• Bits of wood off-cuts (and pine branches lopped off your old xmas tree) will help your fire gain some heat.
  • If this has worked then you are ready to cook marshmallows or make smores.

Nell and I were at Conkers learning how to create a den and make our own fire with about eight other families – most with young children. The great thing about being outdoors is it is a huge leveller. Mums, Dads or whoever is the adult in charge can be safety monitors, but you can also send quite small kids off to look for sticks, help locate the perfect place to set up camp, find a stick suitable for toasting marshmallows on or just keep them occupied looking at the flames.

Teenagers love to do this stuff too
If you can find an activity centre that teaches a few survival skills then take your teen and go and learn (or even host a birthday party for them to share these skills).

Despite being the oldest in our group, 14-year-old Nell really enjoyed making a camp and she thought toasting marshmallows was brilliant. While we were in the woods she hardly looked at her phone (although I was taking quite a few photos on mine). It felt like it was giving her a real break from the usual humdrum of eyes-on-instagram or playing Crossy Road. Instead she was getting her instant gratification from flames and food.

Toasting smores - see how below. (c)homemadekids/nicola baird

Toasting smores – see how below. (c)homemadekids/nicola baird

How to make smores

  • Be prepared – you need a bag of marshmallows and a packet of chocolate digestives. At Conkers the record is allegedly 25 smores for one person, but the under 8s seemed to only manage one. Nell ate three. I ate two…
  • Get your fire going (see above)
  • Find a thin stick about the length of a ruler and sterilise by burning the pointy end in the flames
  • Put a marshmallow on to the stick and cook until brown and bubbly
  • Either bite off the toasted skin of your marshmallow & then re-brown over the fire
  • Or squelch the marshmallow between your digestives, chocolate side inwards.
  • Savour in front of the flames.

The rangers then showed us how to put the fire out safely. You just rake it apart – so simple. Do be careful if everything is very dry as fires can spread. I set my privet hedge alight once by putting a disposable BBQ too close to it…

I managed to forget my own and my 14 year old's coats and ended up plastered in mud – but it was so fun, and all thanks to the gentle survival courses you can do with the wardens at Conkers in the National Forest.

Off with the shoes for the barefoot safari. I ended up plastered in mud – but it was so fun, and all thanks to the gentle survival skills you learn with the wardens at Conkers in the National Forest. “You’d like to work here, wouldn’t you?” added Nell when she saw my toes. I think she meant this in a good way. (c) homemadekids/nicola baird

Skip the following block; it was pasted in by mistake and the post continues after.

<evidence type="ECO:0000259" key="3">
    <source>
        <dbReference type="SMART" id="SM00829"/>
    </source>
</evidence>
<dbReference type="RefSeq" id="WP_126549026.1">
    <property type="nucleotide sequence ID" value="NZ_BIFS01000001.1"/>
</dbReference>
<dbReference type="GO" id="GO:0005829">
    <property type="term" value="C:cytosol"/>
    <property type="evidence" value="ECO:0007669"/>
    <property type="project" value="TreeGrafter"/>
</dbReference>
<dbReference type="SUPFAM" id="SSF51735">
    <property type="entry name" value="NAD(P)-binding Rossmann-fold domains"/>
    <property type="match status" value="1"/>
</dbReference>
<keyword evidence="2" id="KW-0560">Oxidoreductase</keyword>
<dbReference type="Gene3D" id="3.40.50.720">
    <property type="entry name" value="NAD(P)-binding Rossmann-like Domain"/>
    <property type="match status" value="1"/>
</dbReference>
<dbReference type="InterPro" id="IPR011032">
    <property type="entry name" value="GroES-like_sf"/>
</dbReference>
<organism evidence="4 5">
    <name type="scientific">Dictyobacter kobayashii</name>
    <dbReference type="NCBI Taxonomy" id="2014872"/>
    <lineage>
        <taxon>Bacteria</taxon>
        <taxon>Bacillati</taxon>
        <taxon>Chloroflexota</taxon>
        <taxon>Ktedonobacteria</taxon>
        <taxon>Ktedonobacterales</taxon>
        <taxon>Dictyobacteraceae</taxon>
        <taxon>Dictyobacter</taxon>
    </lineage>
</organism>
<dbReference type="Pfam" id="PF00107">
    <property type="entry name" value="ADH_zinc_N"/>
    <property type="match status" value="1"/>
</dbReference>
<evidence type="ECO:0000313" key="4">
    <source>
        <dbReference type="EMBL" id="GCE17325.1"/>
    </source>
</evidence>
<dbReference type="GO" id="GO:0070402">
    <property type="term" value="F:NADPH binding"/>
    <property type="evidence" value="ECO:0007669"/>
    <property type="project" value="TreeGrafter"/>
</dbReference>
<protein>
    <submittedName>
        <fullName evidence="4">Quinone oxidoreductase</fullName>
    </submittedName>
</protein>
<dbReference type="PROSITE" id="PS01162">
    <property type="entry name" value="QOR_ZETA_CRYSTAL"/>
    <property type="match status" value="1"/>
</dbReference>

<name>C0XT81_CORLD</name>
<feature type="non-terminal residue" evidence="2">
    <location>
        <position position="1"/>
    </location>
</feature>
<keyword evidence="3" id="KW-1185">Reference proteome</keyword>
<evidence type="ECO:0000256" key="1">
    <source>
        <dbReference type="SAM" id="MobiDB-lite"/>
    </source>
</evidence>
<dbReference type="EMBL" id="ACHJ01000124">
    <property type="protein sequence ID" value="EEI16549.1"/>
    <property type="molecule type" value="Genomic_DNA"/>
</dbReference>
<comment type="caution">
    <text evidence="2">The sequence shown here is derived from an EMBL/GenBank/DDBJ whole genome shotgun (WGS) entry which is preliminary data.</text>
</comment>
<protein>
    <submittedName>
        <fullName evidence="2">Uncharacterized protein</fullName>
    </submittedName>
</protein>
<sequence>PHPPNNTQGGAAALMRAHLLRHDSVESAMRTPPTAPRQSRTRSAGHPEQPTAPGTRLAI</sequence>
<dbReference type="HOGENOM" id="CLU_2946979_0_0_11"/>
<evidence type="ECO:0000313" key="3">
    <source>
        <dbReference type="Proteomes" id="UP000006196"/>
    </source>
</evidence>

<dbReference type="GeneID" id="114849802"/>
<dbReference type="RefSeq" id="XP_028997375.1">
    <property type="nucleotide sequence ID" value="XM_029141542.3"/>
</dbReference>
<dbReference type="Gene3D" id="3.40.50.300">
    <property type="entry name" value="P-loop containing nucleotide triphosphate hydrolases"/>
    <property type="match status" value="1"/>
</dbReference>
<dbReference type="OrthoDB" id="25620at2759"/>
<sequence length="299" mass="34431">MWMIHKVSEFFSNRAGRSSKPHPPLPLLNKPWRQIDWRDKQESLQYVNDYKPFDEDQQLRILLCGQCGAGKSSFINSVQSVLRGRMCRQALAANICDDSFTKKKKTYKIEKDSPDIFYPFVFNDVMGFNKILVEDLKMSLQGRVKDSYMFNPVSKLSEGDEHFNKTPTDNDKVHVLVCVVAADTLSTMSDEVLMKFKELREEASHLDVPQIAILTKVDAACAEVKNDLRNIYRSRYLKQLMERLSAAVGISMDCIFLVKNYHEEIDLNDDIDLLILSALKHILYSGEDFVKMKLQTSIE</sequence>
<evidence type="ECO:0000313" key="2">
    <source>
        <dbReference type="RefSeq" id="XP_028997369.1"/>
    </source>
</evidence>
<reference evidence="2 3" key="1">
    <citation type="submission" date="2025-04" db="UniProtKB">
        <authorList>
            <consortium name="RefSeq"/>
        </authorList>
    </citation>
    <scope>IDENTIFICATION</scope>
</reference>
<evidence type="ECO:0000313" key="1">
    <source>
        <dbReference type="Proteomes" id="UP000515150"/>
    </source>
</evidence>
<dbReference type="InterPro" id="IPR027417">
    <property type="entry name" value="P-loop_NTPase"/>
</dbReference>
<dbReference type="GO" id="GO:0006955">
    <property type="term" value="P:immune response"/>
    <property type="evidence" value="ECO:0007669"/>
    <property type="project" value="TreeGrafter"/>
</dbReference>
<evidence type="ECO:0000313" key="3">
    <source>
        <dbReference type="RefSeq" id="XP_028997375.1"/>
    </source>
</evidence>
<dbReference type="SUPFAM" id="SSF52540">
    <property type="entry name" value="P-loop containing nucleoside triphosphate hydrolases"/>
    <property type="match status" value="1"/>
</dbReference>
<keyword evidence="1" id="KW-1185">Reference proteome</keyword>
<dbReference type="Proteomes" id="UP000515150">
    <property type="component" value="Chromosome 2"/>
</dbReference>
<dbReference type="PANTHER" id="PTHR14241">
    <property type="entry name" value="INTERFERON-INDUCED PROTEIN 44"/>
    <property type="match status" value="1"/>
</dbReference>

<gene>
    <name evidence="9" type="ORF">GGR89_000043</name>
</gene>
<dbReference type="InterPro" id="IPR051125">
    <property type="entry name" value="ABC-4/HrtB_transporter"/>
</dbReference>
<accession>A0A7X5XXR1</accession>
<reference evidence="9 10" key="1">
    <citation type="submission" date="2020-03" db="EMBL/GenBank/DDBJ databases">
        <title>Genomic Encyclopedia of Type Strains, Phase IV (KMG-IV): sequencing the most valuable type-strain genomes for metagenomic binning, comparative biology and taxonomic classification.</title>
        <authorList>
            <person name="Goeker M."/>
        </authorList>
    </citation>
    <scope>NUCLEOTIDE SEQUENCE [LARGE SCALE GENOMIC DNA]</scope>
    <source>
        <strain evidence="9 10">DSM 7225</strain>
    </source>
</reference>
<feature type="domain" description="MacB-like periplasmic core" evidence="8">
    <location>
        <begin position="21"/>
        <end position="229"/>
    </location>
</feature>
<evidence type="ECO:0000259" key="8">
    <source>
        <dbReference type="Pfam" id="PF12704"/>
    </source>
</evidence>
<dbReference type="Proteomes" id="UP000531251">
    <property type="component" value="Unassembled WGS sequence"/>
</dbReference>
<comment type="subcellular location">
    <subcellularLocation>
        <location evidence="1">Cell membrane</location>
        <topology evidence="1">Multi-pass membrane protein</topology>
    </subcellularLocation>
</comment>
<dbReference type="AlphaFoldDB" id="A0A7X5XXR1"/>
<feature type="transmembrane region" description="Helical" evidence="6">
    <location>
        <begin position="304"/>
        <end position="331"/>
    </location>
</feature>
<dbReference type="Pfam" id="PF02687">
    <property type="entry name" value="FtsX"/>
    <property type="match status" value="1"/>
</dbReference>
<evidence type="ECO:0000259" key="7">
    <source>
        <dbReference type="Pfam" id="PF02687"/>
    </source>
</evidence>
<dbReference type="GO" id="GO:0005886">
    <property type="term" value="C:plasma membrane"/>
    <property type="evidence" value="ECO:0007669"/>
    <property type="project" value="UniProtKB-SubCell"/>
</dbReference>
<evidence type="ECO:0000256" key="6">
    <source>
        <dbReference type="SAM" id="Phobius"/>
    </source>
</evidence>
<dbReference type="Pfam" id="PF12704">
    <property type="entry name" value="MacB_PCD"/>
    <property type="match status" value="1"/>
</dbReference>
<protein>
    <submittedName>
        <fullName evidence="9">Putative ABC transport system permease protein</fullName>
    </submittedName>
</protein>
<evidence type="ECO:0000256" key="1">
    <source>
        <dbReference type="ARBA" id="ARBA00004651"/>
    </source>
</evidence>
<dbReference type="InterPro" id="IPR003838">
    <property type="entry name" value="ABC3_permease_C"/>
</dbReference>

Now let’s go barefoot
Running around barefoot used to be a child’s birthright. Of course it’s all different now, but you can try a short barefoot walk in real safety at Conkers.

Even when it is cold and wet if you take your shoes off and move, your feet are forced to do extra work, which stops them feeling too cold.

In fact by the end of the barefoot walk which took us through water, gravel-bottomed streams, slippy clay, coal paths and peat-silted streams your feet are tingling and warm.

Conkers is where Rawdon Pit, in South Derbyshire, used to operate. It’s also not far from Moira where the owner of Rawdon Hall in the early 19th century tried to set up a spa with special calcified spring water in the hopes of rivalling Bath. In the end it was re-located to Ashby de la Zouch with limited success. But there’s a spa history to this spot so it’s a sweet way of re-connecting visitors with the local history.

At Conkers in the National Forest, getting ready for the barefoot challenge is very simple - off with your shoes and socks. (c) homemadekids/nicola baird

At Conkers in the National Forest, getting ready for the barefoot challenge is very simple – off with your shoes and socks. (c) homemadekids/nicola baird

“We’ve made the barefoot challenge in three sections,” explained the friendly ranger, Tom. The first is through water and mud, like a spa experience – although he admitted it wasn’t perhaps quite as luxurious as the spas of today. The next is a nod to the kids who worked bare feet in the mines. Walking over coal is not comfortable, but to imagine walking over coal in the dark as a child, leading a horse helps make you realise how lucky you are. And the third section seemed to be more about mud and peat – so referencing ecology. But as I’m no fan of worms I tried not to think about this. In fact the peat and mud-bottomed streams were much the warmest to walk through. Your toes seem to develop extra-sensory perception.